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Thread: anchor rigging for aluminum V-hull boat

  1. #1
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    Default anchor rigging for aluminum V-hull boat

    Based on Shawn Madison's reasoned advocacy of aluminum V-hull boats, I bought one. How have people rigged their anchors? Fancy pulley systems or just drop it off the bow and tie off? All advice welcome.

    Smctrout

  2. #2
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    I hope I have advised you well. Be mindful that these boats are great for down-flow access and getting around the river with a trolling motor. They are not designed to run rapids or to repeatedly hit rocks like a McKenzie style drift boat. The will sink if you were to hit something at speed or were pushed at an odd angle into an obstacle. That being said; they work great and focus on balancing your weight and removing every snag point you can think of inside. They will find them if you do not.


    • I would buy an anchor davit from Walmart-anchor pulley system. It is cheap and you will need to modify it to hold up.




    • Add and pulley in the loop and just clip the anchor on each time you venture out. You will need a strong piece of aluminum or stainless steel to mount the davit and get it over the bow. Always use the bow end and never anywhere else.



    Notice that your anchor will ride on the pulley and the other end of the rope is tied to the bottom of the anchor davit. The creates a tackle and pulley setup and lowers the amount of effort it takes to lift the anchor and lower it. All you have to do is pull in the rope and lower it down to a side angle and it will lower the clasp and lock the anchor in place. Just lift it up and lower it with a smooth straight on approach to drop it again. You can change spots in just a few seconds without having to tie anything off. I usually only keep about 15-20' of rope or it just gets in the way. Hope this helps.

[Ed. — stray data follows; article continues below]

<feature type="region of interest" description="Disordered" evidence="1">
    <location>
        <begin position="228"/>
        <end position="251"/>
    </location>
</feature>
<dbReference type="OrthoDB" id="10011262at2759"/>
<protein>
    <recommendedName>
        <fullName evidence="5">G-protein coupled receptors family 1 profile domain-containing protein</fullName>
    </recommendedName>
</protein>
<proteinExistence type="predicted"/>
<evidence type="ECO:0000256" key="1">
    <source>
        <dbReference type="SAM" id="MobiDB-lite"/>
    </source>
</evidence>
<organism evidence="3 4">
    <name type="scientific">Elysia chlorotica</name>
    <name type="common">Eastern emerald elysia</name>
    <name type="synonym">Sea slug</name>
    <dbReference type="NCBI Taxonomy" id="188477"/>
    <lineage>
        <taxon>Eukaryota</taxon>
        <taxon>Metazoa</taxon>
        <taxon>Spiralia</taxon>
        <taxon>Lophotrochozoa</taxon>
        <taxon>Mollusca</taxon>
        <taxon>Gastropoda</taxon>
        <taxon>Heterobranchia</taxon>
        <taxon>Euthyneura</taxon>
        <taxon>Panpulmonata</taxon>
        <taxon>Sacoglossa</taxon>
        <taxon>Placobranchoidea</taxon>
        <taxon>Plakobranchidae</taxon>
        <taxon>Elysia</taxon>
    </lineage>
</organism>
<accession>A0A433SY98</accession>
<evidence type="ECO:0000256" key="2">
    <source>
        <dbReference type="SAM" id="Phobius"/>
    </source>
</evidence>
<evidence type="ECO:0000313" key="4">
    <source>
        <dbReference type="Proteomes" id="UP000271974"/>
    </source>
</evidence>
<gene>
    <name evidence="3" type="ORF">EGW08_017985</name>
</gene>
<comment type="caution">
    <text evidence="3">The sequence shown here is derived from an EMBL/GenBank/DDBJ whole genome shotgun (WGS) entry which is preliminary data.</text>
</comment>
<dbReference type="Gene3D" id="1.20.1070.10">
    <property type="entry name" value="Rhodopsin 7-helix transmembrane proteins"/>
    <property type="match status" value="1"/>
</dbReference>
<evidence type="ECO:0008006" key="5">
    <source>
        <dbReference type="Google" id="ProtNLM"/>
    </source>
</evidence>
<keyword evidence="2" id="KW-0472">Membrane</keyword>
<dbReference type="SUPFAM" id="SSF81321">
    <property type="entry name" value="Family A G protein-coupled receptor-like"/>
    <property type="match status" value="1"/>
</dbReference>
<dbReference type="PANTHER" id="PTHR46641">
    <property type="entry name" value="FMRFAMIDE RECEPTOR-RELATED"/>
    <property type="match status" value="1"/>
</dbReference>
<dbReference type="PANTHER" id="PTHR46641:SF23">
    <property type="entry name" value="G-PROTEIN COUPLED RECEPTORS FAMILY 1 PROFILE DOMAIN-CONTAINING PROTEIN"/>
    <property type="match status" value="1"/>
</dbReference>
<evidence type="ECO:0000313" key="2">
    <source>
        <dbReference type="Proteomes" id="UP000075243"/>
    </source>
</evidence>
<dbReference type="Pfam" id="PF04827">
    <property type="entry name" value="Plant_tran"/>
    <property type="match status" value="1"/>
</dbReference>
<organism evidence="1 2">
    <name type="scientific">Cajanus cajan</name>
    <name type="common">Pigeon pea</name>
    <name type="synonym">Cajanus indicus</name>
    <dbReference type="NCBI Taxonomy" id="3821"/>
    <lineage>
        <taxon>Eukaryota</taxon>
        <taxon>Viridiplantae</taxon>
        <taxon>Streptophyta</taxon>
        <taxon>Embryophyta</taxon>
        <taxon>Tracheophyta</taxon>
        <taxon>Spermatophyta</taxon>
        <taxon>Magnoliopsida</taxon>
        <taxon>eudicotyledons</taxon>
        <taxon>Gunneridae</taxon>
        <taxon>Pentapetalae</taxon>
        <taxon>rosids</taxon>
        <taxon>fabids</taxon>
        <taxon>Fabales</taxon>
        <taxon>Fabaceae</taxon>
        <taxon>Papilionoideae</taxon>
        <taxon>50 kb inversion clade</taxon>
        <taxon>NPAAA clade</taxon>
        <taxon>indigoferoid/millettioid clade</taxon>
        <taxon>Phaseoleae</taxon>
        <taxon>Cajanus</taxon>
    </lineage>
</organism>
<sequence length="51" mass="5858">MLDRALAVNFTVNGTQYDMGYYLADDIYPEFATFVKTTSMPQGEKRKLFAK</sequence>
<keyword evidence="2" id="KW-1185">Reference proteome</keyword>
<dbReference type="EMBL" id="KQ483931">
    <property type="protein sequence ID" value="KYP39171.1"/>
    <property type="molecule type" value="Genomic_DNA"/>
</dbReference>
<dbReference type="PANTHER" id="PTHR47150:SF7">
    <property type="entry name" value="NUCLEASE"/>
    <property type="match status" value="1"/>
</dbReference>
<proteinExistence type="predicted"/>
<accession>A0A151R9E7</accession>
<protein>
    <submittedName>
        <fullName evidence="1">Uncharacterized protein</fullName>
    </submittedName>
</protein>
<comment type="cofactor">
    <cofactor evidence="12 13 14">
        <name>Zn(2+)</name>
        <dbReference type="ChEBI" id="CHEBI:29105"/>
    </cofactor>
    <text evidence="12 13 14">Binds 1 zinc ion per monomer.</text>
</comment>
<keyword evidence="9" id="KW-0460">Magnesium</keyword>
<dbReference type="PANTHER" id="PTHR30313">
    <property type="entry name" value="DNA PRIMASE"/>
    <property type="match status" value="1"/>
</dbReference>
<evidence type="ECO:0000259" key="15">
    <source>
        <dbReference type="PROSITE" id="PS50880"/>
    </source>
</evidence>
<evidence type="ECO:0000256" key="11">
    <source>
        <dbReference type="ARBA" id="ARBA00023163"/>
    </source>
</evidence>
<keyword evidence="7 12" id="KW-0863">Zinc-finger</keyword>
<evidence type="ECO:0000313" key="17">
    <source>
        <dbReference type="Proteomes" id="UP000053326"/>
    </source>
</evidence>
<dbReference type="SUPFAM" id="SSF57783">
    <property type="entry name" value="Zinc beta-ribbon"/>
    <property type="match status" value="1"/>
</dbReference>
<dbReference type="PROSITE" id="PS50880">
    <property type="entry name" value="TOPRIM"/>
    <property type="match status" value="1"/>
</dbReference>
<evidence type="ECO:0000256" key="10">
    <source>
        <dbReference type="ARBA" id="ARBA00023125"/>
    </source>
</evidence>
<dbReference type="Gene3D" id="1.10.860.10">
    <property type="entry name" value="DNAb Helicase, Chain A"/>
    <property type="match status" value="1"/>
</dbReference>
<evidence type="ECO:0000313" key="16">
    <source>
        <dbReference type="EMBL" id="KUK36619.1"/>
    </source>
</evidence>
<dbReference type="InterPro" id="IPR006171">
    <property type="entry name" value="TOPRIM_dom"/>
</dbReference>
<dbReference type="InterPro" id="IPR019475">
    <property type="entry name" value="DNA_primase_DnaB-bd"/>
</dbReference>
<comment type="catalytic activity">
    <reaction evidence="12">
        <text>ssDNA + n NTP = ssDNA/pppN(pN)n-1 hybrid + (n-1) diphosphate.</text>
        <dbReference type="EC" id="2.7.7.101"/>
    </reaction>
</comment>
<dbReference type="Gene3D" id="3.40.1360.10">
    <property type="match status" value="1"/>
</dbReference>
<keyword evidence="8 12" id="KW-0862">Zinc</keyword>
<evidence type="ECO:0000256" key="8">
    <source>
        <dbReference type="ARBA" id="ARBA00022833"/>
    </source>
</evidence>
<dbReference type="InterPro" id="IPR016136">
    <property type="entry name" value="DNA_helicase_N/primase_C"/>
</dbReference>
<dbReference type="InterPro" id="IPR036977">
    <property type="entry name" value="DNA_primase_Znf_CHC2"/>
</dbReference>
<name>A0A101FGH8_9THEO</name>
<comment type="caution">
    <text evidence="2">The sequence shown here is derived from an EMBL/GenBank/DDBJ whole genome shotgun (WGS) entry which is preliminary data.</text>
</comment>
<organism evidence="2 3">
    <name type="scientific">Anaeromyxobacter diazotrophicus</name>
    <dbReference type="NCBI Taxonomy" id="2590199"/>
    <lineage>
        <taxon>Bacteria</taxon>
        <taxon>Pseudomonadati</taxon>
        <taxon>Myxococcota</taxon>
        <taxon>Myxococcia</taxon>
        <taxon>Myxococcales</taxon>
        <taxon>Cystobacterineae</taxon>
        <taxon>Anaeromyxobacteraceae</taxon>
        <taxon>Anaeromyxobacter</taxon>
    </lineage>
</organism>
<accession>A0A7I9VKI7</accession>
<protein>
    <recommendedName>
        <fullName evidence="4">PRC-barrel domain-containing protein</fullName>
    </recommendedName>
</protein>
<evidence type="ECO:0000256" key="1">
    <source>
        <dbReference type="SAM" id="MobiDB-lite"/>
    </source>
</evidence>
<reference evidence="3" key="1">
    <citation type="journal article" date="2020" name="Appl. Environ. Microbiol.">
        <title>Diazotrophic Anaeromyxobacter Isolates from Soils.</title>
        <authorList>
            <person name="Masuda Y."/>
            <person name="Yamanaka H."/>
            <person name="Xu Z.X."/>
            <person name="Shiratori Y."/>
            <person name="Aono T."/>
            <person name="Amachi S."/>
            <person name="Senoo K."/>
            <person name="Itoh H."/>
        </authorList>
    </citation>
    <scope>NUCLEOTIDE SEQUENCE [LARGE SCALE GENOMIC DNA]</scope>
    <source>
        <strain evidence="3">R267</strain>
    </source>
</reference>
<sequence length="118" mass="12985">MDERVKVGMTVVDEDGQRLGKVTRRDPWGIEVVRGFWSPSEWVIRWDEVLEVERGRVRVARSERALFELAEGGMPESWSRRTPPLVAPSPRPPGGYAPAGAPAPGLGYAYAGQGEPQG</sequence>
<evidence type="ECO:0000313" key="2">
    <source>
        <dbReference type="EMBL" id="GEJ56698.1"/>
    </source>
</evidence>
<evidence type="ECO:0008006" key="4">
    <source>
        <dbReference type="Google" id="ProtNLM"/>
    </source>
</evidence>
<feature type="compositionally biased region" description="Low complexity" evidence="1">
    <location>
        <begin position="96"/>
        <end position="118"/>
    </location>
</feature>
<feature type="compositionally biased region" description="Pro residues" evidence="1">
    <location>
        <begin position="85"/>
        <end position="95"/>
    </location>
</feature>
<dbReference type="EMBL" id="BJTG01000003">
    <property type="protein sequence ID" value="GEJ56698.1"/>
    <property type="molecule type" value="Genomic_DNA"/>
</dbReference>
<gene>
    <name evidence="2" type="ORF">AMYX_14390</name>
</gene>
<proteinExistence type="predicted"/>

“Every human has four endowments- self awareness, conscience, independent will, & creative imagination.
    These give us the ultimate human freedom... The
    power
    to choose, to respond, to change.”



  3. #3
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    Shawn,
    Thanks for the advice. Already picked up the davit at the Gander Mountain going-out-of business sale, among other things. All I need is a pulley and something to mount the davit on.

    SMCTrout

  4. #4
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    Default anchor rigging

    Shawn,

    What do you think of running the anchor rope through a carabiner attached to the bow eye so that the rope pulls the bow up instead of down?

    SMCTrout

  5. #5
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    Quote Originally Posted by smctrout View Post
    Shawn,

    What do you think of running the anchor rope through a carabiner attached to the bow eye so that the rope pulls the bow up instead of down?

    SMCTrout

    It is a similar layout; just a lower leverage point. The bow eye is a pain because your anchor will not be able to rest in the dry and will drag.